SALAM, AND PEACE BE UPON US ALL,
The just concluded Sarawak state election has seen the firsts of many – an interior area was won by the urban PKR and DAP won in every seat that it contested in, save for one, or was it two? There are aplenty of firsts, but the one that caught my interest most is the ever emerging trend of aggressive, politics of hate and intimidation that seem to be leaving a bitter taste in everybody’s mouth – the candidates, the voters, and especially in mine, who was so accustomed to gentlemanly type of politicking.
Now, don’t get me wrong; politics are known to be dirty and there are so many unimaginable, horrible things that candidates would do to get a vote or two. This is of course understandable, for becoming an elected representative brings with it all kinds of privilege. For as long as I can remember however, local politicians have been courteous enough in their manners of politicking, not at least intentionally punching somebody else below the belt. Sure, there might have been some fiery exchange of words, intense house-to-house campaigning, jeers, caricatures on billboards and whatnot, but at least the politicking is still bearable for most Sarawakians.
Of course, many things have changed during and after the last election, and now we have the likes of Utusan Malaysia urging the Federal Government to punish voters who voted for Opposition by denying them development. Such things are quite unheard of before – blaming the voters for simply exercising their constitutional right and suggesting such atrocity upon our own fellow Malaysians.
For many Sarawakians who have long learned to integrate and unite with others, such crass, obtuse threats leveled against them seem to validate their suspicions that Malayan politics are all about destroying each other through all means possible. I do not wish to delve into why BN should lose in those urban areas, or why Utusan Malaysia is so mad at us Sarawakians, but I would be damned if anyone should call us racists or ingrates for simply exercising our voting rights. Have we no respect for others that we go all out to deride our fellow human beings for being human?
To sneer at someone’s decision not to go with the flow is one thing, but to talk someone down who is only out to exercise his/her voting right is subtly genocidal. Is that not a direct assault on our freedom to decide? I sometimes wonder if it’s a deliberate decision by the Education Ministry to put little or no emphasis on the topics of basic human rights in textbooks, and thus the gross insensitivities that some Malaysians just love to flaunt shamelessly.
I fear that if such negative trend is allow to set its foot firmly in Sarawak, gone will be the peaceful, happy days when we Sarawakians can get along really well with despite being of different ethnics, religious creeds and political views. Even my Malay friends were genuinely appalled by Utusan Malaysia‘s and a host of other bigots’ vulgar sentiments, wondering if the dark days of hate politics are finally here in Sarawak.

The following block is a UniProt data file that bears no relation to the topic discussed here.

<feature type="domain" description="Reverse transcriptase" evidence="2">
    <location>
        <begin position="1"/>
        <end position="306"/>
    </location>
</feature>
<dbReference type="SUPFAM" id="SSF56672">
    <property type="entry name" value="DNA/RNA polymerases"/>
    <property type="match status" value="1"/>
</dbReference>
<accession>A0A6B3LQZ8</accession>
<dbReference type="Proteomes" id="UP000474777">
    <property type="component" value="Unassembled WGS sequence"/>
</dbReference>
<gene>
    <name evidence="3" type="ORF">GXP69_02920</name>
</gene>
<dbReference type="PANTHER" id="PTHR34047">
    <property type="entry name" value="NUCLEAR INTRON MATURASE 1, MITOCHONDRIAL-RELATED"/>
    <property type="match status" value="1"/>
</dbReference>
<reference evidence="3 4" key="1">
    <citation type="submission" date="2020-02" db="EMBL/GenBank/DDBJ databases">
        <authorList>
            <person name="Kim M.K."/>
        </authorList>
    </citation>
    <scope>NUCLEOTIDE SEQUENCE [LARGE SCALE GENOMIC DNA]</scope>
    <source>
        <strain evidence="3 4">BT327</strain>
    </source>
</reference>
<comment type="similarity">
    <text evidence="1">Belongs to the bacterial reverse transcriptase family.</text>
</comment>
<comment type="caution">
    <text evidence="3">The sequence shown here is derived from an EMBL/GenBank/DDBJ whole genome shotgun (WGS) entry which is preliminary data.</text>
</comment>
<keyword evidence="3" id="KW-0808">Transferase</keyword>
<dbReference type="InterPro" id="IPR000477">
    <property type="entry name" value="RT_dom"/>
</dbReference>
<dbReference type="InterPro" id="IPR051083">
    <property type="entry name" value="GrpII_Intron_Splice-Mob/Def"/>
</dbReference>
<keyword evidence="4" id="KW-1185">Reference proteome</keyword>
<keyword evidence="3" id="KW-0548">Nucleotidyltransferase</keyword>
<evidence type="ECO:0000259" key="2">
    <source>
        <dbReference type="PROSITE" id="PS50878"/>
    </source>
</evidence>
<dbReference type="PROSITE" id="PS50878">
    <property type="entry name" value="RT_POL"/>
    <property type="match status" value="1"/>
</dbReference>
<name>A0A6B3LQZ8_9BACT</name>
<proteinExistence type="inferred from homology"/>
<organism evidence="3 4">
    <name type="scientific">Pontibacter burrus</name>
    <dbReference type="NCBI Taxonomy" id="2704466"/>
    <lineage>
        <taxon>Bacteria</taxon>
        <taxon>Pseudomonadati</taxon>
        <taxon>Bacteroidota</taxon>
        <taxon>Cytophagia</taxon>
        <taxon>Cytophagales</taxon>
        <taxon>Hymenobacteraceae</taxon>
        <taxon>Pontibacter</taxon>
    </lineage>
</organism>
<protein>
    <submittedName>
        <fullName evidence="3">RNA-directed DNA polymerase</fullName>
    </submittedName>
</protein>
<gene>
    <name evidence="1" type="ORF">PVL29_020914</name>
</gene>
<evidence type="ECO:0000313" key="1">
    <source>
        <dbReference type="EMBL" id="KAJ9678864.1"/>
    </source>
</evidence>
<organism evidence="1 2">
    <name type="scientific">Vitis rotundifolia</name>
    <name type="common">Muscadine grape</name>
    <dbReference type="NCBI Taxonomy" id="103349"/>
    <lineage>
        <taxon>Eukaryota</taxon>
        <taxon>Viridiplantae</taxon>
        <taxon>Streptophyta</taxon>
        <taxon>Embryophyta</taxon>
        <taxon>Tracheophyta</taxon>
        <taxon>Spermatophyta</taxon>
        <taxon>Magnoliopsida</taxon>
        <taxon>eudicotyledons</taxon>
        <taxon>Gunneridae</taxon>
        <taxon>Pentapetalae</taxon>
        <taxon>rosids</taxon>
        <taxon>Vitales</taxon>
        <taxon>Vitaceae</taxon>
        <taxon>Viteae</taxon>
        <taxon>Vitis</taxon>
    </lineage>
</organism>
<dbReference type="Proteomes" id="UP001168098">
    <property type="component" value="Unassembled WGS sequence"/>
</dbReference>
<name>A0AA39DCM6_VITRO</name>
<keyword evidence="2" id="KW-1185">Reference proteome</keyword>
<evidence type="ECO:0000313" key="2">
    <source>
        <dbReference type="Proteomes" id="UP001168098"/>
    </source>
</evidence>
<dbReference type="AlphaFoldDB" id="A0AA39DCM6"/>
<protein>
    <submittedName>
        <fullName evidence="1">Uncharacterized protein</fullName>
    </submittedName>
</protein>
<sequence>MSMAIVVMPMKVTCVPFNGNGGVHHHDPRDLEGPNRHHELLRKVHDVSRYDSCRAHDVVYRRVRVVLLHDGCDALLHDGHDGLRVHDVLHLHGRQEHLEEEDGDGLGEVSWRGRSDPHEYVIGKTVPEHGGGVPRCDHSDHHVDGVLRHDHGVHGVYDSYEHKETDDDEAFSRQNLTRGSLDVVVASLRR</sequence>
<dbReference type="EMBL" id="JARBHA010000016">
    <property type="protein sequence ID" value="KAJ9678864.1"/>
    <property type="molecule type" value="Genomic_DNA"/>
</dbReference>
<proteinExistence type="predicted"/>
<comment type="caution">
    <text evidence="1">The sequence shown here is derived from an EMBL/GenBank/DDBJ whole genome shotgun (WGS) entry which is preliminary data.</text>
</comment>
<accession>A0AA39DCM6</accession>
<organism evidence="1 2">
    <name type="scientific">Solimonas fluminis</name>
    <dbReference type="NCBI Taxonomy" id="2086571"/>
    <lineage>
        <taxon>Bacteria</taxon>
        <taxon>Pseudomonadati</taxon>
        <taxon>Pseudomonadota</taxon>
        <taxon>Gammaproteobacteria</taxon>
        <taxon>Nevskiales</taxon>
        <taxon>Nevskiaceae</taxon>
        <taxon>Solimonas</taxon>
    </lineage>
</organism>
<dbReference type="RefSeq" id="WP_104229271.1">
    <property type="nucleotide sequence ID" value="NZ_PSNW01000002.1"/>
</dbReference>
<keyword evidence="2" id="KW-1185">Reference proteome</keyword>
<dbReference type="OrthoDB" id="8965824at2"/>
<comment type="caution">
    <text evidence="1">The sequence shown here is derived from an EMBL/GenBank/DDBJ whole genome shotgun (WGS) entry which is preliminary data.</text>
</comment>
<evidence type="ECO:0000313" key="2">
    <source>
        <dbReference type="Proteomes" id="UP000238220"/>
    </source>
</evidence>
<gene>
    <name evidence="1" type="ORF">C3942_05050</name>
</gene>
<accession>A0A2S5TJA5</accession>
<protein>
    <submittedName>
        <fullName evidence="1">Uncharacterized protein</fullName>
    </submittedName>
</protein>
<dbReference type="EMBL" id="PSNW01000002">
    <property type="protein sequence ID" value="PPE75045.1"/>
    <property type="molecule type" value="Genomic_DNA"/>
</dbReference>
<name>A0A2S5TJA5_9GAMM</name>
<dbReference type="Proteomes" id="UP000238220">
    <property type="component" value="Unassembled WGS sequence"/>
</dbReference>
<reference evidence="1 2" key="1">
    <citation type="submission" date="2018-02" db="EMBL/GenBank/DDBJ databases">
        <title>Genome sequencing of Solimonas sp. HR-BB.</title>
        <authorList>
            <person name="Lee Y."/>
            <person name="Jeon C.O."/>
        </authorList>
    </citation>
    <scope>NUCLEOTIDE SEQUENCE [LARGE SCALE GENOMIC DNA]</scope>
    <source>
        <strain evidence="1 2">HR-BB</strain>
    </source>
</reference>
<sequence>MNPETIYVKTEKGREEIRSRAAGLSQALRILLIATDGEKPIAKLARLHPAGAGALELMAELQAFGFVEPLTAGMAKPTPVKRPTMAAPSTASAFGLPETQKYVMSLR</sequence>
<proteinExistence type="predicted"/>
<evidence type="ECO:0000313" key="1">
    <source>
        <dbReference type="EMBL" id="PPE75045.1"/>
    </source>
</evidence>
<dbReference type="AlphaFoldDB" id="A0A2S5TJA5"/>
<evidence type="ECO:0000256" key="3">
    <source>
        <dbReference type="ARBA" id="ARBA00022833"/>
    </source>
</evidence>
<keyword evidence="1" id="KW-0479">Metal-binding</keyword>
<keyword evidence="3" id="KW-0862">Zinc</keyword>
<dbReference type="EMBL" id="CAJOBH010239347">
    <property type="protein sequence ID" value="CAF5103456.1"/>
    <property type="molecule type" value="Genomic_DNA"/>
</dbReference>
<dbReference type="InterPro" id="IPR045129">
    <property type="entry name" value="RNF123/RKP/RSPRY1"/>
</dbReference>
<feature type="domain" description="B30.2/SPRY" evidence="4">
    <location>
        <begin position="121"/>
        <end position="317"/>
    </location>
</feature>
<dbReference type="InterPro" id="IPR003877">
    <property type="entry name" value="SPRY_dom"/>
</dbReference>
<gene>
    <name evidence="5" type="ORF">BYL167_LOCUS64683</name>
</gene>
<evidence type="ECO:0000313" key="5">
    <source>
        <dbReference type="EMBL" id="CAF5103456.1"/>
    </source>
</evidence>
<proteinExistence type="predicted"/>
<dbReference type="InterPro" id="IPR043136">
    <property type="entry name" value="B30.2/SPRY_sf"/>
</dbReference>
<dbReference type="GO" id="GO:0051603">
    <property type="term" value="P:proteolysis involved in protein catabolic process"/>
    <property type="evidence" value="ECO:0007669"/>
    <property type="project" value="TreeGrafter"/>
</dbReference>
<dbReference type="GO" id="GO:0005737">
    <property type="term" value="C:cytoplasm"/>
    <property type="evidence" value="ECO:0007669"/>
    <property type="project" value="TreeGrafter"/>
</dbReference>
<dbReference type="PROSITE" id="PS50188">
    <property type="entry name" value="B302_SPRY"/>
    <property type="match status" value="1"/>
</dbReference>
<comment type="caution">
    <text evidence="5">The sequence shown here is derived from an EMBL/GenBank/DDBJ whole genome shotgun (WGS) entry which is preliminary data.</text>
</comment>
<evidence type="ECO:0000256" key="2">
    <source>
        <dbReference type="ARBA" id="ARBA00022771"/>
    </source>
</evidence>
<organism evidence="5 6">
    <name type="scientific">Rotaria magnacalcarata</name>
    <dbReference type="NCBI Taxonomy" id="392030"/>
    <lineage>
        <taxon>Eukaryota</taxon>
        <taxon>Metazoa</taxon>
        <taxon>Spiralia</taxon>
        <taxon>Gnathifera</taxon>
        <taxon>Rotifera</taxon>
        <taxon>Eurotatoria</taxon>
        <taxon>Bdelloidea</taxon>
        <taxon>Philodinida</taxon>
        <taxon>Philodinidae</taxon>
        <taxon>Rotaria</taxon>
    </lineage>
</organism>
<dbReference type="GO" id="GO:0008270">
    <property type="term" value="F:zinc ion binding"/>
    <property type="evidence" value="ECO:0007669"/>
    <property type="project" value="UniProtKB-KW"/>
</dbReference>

Politics aside, I believe all of us have roles in managing this wonderful country of ours, and we elect people to do this job on our behalf. The right to choose representation as one sees fit comes with our birth right to welfare, assistance and a host of other inalienable human rights that must be accorded to every human being. For anyone to punish others who show their dissent through ballox box, that should be the greatest crime punishable by any natural law.
Everyone, from our Kings to ministers, and from the governments of the day and of those to come to the governed people, should respect and defend everybody’s right to choose representation. A ruling party long kept on the throne does not signify stability, nor does an ever changing government means all is not well. I don’t think we are going to see a two-party system very soon, but at least we can respect the decision of others who wanted a form of check and balance mechanism in day to day management of our nation. Such basic right to mutual respect is aptly described by Evelyn Beatrice Hall’s “I disapprove of what you say, but I will defend to the death your right to say it.”
To quote the great American statesman John Adams:
“Liberty, according to my metaphysics is a self – determining power in an intellectual agent. It implies thought and choice and power“.
Such great words from one of the Founding Fathers of the United States, and also the most befitting assurance that is owed to everyone greatly distressed by intimidation and bigotry. I only hope that we will all remain steadfast in defending the sanctity of our fundamental human rights, for no liberty shall ever prevail alongside fascism and Hitlerian communalism.
Let us all keep all that is good, and reject all that is rotten and poisonous.
Salam, and again may peace always be upon you.
M. Chauhan is a first time writer and it took him an average of 48 hours to write down his thoughts. His views are of his own, and this article can be reproduced as long it is properly attributed to him.